A shaft conduit o-ring 210 circumscribes the upper leg portion 208 and chuck manifold 204 between the chuck 108 and shaft 120 to seal the shaft conduit 132 therebetween from gas leaks. In an embodiment where a cooling plate 111 is disposed beneath the chuck 108, the cooling plate 111 is provided with a cooling plate conduit 113. The cooling plate conduit 113 is a bore extending through the cooling plate 111 and is axially aligned between the chuck manifold 204 and the upper leg portion 208 of the shaft conduit 132. As such, the shaft conduit o-ring 210 is disposed between the cooling plate 111 and shaft 120 in a similar manner as described above.

In addition, a plurality of seals 128 1 through 128 n (collectively seals 128) is disposed in the substrate support channel 122. Specifically, a first seal 128 1 and a second seal 128 2 are disposed in the substrate support channel 122 and on opposing sides of the housing conduit 134 and the at least one shaft conduit 132. As such, the first and second seals 128 1 and 128 2 form an inner pair of seals 128 1-2, which define a radial passageway 140 between the housing conduit 134 and the at least one shaft conduit 132. The seals 128 are preferably radial lip seals having a spring disposed therein. Alternately, an o-ring or similar sealing device capable of sealing the backside gas within the radial passageway 140 with minimal leakage, as the shaft 120 rotates within the housing 112, may be utilized. Furthermore, the seals 128 have a minimal coefficient of friction (e.g., less than 0.3 and preferably 0.18), thereby reducing wear to the shaft 120 and to the seals 128 themselves. Typically, the seals 128 are fabricated from a material selected from the group comprising TEFLONŽ, filled TEFLONŽ, and the like, and preferably from an ultra-high molecular weight polyethylene.

The substrate support assembly 106 further comprises a gas inlet 202, which facilitates coupling the gas conduit 138 to the housing conduit 134. The gas delivery system 105 provides the heat transfer gas having a pressure in the range of 1 to 20 Torr. In this manner, the backside gas is provided from the gas source 130, through the gas conduit 138, the housing conduit 134, the radial passageway 140, the at least one shaft conduit 132, and to the backside of the wafer 101. Specifically, the heat transfer gas travels through the smaller leg portion 206, the larger leg portion 208, and the chuck manifold 204 of the shaft conduit 132, as depicted by the arrow representing the backside gas path 148.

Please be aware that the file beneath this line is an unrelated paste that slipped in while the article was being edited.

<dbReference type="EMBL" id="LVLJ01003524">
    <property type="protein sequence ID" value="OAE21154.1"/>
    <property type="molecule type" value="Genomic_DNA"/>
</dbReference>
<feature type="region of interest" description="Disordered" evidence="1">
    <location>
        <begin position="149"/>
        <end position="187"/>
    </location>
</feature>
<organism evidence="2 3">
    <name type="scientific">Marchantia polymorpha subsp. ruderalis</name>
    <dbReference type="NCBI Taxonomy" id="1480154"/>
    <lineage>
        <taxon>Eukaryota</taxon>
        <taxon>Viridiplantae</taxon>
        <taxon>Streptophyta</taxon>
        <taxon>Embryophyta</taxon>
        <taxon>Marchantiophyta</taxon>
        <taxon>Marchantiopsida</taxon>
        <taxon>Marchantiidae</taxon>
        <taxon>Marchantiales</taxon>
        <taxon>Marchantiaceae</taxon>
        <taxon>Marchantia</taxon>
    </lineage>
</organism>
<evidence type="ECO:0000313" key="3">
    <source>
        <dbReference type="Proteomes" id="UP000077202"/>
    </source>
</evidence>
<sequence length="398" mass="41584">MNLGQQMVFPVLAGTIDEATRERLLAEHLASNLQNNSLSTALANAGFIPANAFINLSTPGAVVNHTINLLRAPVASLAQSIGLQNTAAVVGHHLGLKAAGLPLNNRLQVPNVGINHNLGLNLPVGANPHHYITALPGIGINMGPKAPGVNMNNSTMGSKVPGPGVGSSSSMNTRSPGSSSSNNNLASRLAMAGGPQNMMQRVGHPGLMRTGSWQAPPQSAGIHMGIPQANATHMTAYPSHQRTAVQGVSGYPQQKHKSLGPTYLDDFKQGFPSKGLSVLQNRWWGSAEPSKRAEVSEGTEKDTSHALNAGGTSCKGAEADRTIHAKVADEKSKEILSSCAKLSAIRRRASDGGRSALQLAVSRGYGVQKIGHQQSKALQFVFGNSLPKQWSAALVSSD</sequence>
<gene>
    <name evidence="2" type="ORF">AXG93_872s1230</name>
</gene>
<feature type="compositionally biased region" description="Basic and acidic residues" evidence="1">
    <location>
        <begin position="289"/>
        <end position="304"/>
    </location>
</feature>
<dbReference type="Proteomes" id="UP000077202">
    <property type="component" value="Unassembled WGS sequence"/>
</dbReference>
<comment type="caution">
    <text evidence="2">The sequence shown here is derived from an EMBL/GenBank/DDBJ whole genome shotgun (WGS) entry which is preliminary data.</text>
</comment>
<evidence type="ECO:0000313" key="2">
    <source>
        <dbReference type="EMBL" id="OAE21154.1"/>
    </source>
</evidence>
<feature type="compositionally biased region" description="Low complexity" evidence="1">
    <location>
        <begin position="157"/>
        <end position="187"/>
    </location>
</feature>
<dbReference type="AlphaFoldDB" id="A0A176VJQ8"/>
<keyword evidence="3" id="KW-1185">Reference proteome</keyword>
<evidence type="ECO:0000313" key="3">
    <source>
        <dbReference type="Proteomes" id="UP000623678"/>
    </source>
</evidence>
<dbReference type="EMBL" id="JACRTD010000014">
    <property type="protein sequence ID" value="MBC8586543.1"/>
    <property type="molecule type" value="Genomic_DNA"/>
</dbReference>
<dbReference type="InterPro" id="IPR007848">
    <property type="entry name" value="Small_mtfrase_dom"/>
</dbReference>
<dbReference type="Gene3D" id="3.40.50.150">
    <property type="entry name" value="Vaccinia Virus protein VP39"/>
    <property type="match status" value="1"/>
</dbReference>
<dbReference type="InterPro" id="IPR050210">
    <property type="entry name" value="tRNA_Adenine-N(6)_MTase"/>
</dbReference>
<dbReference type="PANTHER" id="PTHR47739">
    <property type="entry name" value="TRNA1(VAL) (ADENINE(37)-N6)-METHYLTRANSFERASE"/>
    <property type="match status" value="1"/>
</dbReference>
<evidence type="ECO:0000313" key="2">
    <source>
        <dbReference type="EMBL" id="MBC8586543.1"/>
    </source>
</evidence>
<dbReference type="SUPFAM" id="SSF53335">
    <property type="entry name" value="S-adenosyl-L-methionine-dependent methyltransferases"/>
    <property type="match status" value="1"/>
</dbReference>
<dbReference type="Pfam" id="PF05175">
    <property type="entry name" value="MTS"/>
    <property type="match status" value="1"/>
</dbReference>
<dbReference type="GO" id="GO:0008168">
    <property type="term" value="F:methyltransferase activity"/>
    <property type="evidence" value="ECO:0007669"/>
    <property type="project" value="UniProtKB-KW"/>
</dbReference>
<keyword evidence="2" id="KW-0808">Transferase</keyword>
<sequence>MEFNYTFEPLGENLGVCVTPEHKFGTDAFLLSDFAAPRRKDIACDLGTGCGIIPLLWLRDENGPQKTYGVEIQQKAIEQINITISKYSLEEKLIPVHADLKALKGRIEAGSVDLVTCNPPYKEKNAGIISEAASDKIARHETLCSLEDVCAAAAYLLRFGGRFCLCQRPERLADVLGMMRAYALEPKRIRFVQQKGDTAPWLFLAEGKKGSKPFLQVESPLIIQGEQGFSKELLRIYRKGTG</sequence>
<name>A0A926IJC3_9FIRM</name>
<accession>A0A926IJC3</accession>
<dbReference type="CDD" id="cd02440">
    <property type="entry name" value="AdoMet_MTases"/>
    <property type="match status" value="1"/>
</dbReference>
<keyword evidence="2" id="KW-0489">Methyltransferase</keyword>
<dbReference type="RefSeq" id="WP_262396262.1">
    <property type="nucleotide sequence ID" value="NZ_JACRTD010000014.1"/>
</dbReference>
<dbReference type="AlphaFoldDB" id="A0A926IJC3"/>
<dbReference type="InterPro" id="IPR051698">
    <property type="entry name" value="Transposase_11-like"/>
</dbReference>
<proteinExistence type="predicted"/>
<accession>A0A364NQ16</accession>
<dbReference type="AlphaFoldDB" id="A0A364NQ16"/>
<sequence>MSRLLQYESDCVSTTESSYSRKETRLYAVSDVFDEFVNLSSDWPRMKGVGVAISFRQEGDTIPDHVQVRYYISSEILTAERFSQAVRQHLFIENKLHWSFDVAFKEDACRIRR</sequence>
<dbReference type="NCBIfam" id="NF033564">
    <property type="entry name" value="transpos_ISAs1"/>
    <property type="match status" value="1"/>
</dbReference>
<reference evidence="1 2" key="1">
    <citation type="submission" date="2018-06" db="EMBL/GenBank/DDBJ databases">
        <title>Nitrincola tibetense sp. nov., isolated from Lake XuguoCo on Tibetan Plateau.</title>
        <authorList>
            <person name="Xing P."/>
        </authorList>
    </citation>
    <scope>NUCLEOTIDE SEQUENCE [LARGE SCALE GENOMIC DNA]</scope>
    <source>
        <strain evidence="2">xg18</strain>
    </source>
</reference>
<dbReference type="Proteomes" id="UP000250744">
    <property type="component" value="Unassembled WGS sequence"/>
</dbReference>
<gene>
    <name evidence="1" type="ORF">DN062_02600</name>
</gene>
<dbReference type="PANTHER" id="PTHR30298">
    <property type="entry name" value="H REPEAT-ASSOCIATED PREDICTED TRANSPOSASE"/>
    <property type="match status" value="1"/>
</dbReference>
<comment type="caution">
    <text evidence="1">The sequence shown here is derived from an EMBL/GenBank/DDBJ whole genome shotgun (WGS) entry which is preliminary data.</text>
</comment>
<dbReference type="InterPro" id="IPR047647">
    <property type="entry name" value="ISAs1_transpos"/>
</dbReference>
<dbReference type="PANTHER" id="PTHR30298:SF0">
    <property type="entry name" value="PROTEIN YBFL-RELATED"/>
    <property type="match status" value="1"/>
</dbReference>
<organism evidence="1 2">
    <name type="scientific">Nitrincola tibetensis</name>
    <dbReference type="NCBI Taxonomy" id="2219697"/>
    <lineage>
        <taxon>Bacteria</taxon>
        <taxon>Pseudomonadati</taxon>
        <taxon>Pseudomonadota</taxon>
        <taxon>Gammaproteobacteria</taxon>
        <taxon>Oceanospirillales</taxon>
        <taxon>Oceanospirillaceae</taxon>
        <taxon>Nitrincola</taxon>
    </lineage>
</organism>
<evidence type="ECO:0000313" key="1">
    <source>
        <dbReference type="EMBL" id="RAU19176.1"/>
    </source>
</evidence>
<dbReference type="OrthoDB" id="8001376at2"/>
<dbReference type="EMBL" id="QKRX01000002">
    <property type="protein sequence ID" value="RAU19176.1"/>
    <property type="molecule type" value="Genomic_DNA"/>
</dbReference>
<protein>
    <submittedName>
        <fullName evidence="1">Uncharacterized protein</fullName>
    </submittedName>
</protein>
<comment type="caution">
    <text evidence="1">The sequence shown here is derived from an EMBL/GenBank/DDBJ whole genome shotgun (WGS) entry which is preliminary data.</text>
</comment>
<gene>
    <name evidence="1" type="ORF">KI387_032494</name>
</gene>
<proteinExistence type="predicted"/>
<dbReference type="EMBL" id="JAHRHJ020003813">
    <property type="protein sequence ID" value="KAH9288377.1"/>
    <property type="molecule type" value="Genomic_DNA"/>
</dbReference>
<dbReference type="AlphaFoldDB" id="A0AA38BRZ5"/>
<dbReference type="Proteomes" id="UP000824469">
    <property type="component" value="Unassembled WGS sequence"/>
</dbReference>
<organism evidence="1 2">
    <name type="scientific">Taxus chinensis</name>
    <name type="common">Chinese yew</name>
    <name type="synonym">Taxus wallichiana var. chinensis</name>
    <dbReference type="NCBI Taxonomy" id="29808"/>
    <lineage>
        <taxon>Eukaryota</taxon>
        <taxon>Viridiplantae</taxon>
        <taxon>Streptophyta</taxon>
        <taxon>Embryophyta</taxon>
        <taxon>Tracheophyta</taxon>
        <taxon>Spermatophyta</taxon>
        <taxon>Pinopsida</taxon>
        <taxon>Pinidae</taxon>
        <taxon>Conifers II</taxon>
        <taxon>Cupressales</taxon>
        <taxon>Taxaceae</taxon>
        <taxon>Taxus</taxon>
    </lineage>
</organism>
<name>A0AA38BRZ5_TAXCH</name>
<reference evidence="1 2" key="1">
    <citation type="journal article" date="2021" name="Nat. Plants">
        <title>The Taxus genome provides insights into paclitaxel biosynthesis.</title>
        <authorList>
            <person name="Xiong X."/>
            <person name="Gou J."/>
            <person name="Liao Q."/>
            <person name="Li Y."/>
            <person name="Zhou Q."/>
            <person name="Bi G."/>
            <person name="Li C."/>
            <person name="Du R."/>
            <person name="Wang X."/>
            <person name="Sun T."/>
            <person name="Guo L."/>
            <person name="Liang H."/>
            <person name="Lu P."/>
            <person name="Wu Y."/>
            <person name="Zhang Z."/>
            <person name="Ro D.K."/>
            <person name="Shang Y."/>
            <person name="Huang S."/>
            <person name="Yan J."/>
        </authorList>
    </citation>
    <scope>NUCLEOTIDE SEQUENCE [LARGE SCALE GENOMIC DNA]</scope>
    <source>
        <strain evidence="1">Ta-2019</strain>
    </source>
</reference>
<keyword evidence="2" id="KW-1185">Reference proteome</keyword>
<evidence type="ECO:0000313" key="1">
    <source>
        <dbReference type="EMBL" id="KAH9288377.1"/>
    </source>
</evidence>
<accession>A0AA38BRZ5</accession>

As discussed herein, the at least one shaft conduit 132 may be more than one shaft conduit. FIG. 3 depicts a cross-sectional view of a second embodiment of a substrate support assembly of the semiconductor wafer processing system of FIG. 1. FIG. 3 should also be viewed in conjunction with FIG. 4. FIG. 4 depicts a top view of the substrate support assembly of the semiconductor wafer processing system 100 of FIG. 3. Referring to FIG. 3, three shaft conduits 132 1 through 132 3 are depicted in the cross sectional view of the chuck support assembly 106. In particular, the three shaft conduits 132 extend through the shaft 120 to three correspondingly axially aligned chuck bores 307 1 through 307 3 (collectively chuck bores 407).

Referring to FIG. 4, the chuck support surface 110 comprises a plurality of grooves 404 having an arrangement that most efficiently transfers heat from the backside surface area of the wafer 101. For example, in FIG. 4, the grooves 404 are arranged in concentric circles radiating outward and intersected by radially extending grooves extending from proximately the center 406 to proximately the periphery 408 of the support surface 110. In this example, the three chuck bores 307 1 through 307 3 are arranged 120° apart from each other and intersect with a different concentric circle groove. This is the same configuration for the chuck manifold 204 and corresponding bores 207 of the first embodiment depicted in FIG. 1.

The backside gas flows from each shaft conduit 132 1-3 to different areas of the chuck surface 110. Thus, the shaft conduits 132 are disposed radially apart and at different distances from the center 406 of the chuck support surface 110. Specifically, the upper leg portions 208 for the three shaft conduits have the same length. However, the lower leg portions 206 have varying lengths such that the upper leg portion 206 closest to the periphery 408 of the support surface 110 and closest to the housing 112 has the shortest length. In contrast, the upper leg portion 206 closest to the center 406 of the support surface 110 and spindle 114 has the longest length of the three lower leg portions.